Furthermore, it should be kept in mind that all SMART values that predict lifespan are conservative; it's highly unlikely that your drive will drop dead once the WLC or MWI hits zero. There is a great example at XtremeSystems where a 256GB Samsung SSD 830 is currently at nearly 6,000TiB of writes. Its WLC hit zero at 828TiB of writes, which means its endurance is over seven times higher than what the SMART values predicted. That doesn't mean all drives are as durable but especially SSDs from NAND manufacturers (e.g. Intel, Crucial/Micron, Samsung etc.) seem to be more durable than what the SMART values and datasheets indicate, which isn't a surprise given that they can cherry-pick the highest quality NAND chips.

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  • Kristian Vättö - Saturday, November 17, 2012 - link

    Many SSDs report Total Bytes Written (TBW) or Host Writes SMART value, of which both can be used to determine the amount of writes. I'm sure there are applications that record IO activity as well but I'm not aware of any good ones (the one we use is under very strict NDA). Reply
  • iwod - Saturday, November 17, 2012 - link

    I was wondering when i am reading 2bit allows 4 signals while 3 bits allows 8 signals, doesn't that means 3bits should actually double the capacity of 2bit cell? Reply
  • Kristian Vättö - Saturday, November 17, 2012 - link

    With MLC, you need four voltage states because there are four possible values (""00", "01", "10" and "11"). However, that is only two bits of data.

    TLC stores three bits but they can be organized in eight different way ("000", "001", "010", "100", "011", "110", "101" and "111"), hence you need eight voltage states.

    In other words, the increase in capacity is linear but the amount of voltage states (and thus the endurance) is exponential.
    Reply
  • quixver - Saturday, November 17, 2012 - link

    I work with fairly large c++ code bases, and my compiler makes gratuitous use of the disk. With a traditional hard drive - a full rebuild of one of my projects took around 4 hours. With an SSD that time has come down drastically - under an hour in fact (the code base has grown since I switched to SSD - so the actual improvements are more than 4x ).

    So - if my SSD lasts me a year - it's more than paid for itself. And replacing the data is no biggie - all my data is either on dropbox, git/hg repos or a raided NAS.
    Reply
  • spixel - Sunday, November 18, 2012 - link

    10gb a day?????

    I have only windows 7 installed on my ssd, all games get installed to my caviar green. I have 20gb per 24 hours according to ssd life, and that's just windows doing its thing while the pc is on.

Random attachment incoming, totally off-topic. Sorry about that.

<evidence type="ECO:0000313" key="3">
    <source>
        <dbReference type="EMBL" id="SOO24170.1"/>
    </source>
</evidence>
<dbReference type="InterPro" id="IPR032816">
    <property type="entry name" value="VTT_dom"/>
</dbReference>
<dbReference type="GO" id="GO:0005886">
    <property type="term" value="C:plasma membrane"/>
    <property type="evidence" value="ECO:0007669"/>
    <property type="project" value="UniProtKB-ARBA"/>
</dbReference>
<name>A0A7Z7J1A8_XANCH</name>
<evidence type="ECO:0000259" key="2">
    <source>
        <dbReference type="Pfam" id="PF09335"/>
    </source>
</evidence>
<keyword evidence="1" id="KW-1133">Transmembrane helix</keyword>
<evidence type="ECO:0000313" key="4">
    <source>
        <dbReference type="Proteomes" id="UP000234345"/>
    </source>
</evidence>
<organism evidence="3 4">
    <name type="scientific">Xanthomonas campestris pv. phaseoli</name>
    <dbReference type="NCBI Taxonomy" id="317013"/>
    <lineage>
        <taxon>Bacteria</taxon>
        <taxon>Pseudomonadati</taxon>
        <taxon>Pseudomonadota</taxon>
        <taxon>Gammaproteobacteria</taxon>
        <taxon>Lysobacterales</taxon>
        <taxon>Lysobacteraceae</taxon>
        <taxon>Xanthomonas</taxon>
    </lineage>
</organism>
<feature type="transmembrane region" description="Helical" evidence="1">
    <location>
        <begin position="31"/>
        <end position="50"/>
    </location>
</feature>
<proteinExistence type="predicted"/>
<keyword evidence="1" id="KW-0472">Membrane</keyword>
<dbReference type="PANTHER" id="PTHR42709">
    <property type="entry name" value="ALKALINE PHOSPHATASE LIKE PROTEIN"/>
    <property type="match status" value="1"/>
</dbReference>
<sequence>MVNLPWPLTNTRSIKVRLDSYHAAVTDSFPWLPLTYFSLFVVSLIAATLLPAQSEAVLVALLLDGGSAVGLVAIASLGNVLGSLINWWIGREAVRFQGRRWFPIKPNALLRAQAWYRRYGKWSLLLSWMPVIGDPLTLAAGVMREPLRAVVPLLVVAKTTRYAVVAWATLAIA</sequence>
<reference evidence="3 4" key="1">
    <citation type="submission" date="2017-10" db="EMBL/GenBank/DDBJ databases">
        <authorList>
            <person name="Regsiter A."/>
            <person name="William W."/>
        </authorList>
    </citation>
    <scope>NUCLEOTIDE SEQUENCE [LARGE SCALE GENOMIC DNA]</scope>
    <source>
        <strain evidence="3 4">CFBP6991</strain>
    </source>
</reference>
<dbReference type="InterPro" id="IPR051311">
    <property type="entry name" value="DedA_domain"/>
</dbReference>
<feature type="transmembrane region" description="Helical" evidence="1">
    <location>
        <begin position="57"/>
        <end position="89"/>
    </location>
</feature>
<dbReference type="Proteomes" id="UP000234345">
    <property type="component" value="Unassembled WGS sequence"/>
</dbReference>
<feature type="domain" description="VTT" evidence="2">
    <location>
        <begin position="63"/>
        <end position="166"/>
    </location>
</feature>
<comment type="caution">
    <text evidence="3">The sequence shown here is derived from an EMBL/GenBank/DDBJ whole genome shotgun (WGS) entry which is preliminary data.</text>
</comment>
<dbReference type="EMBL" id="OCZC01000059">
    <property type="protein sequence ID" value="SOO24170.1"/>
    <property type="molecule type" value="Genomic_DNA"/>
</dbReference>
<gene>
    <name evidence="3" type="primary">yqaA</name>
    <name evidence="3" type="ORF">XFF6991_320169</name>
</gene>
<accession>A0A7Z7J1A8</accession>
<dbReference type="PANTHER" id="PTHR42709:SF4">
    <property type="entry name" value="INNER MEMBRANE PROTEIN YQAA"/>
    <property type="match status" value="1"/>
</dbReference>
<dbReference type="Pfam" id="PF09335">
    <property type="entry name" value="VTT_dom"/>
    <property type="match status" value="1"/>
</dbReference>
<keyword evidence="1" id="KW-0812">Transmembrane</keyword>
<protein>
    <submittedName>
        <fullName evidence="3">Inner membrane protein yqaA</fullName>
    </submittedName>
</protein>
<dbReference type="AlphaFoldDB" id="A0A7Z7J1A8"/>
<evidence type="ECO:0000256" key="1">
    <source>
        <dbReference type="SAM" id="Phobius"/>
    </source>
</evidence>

Reply
  • haukionkannel - Sunday, November 18, 2012 - link

    Well, the normal user use his machine 2-3 hours in a day... max, so if you use your machine 24 hours a day, 20 gb seems to be guite low usage!
    (1-2 hours seems like good estimation of "normal" user usage in a day ...)
    Reply
  • spixel - Sunday, November 18, 2012 - link

    I don't have my pc on 24 hours a day, I have a total of 10 days worktime and 220gb, which seems on the low end looking at other pictures of ssd life.

    I always wondered though, is its lifetime based on total worktime hours, or an estimate of say 3hr per day.
    Reply
  • hurleydood - Thursday, March 28, 2013 - link

    The worst part is the host writes are 20GB per day but the actual NAND writes it could be close to 3.5 TB a day. My drive has 11GB a day writes or 3.2TB of host writes over 7105 hours on (296 days 24/7). By my calculations I have a write amplification of 175x and burned 4498 average P/E cycles, 11% drive life. That would be 2TB per day of NAND writes for 11GB of random host writes to the drive. 4498 average P/E cycles multiplied by 128GB drive size should give me 562TB total NAND writes. Divide that by my 3.2TB host writes and you get 175x write amplification. Reply
  • hurleydood - Thursday, March 28, 2013 - link

    Here's the pic from CrystalDiskInfo i49.tinypic.com/n48geq.jpg Reply
  • Laststop311 - Monday, November 19, 2012 - link

    I knew people have been over acting the nand endurance issue. SSD's should last longer then hdd's with all their moving parts something is bound to fail on a hdd before you run out of writes on a ssd. In a week I probably use about 50GB of writes and thats a high estimate, more like 30GB a week unless a buncha good movies release that week. So my 256gb crucial c300 which is a 34nm MLC product should basically last me a lifetime. Reply